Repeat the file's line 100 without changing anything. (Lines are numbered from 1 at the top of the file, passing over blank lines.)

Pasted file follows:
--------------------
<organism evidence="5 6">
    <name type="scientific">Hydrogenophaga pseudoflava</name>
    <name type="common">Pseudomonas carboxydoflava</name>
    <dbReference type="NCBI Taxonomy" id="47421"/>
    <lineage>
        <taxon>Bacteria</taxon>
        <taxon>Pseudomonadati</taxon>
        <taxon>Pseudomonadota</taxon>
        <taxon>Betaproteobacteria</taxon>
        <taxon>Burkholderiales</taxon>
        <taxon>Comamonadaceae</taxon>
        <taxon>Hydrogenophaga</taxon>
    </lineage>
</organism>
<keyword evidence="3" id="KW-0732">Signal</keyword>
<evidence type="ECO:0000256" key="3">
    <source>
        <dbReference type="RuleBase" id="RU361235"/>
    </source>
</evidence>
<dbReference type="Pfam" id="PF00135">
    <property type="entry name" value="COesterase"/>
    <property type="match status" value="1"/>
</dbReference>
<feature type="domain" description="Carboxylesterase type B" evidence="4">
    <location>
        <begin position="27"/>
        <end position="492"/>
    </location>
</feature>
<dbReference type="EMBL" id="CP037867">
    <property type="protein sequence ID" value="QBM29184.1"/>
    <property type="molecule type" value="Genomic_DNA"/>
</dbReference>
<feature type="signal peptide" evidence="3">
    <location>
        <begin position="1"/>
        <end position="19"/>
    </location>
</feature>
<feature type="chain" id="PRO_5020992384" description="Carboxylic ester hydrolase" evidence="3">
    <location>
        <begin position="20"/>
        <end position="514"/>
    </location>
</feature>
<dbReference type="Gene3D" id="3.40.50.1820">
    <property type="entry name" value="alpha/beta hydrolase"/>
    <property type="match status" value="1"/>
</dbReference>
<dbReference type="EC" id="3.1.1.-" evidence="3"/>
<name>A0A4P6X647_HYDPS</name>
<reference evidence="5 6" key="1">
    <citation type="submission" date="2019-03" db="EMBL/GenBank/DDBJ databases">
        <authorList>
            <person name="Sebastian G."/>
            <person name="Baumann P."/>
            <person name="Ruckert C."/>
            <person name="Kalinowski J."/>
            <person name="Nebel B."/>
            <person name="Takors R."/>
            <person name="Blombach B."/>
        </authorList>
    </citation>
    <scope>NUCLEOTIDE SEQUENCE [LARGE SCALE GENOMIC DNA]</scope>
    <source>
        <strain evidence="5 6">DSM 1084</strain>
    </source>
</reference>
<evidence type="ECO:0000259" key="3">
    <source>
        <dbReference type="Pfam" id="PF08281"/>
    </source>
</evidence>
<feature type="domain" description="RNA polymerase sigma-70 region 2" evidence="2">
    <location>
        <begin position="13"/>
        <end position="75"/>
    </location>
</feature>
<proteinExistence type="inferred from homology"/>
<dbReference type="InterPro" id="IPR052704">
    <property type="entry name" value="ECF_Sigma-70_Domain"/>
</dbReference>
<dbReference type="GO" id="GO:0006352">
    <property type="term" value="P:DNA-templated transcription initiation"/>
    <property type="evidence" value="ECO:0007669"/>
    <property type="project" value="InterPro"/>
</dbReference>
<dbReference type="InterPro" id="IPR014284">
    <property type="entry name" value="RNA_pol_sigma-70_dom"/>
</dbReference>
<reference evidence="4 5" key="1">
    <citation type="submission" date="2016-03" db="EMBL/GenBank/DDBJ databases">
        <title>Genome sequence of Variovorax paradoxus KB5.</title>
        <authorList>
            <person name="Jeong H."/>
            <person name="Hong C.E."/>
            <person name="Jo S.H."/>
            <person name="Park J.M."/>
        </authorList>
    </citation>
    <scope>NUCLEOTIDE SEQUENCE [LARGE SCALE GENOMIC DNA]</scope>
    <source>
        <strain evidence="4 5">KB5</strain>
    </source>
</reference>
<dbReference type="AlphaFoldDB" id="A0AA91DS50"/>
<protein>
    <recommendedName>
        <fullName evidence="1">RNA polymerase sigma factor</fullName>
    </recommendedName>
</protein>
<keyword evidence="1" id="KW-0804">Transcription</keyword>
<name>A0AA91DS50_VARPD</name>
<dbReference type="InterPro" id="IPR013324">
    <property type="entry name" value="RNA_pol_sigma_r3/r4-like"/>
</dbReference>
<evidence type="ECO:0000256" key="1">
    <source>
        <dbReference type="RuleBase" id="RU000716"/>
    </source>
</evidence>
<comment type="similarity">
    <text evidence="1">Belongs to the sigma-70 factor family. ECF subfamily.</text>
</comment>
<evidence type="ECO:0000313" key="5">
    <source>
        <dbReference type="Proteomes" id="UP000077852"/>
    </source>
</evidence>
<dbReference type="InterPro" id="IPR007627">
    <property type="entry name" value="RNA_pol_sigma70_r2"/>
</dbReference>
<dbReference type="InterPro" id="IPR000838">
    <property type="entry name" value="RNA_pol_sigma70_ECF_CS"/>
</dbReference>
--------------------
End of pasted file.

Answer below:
            <person name="Park J.M."/>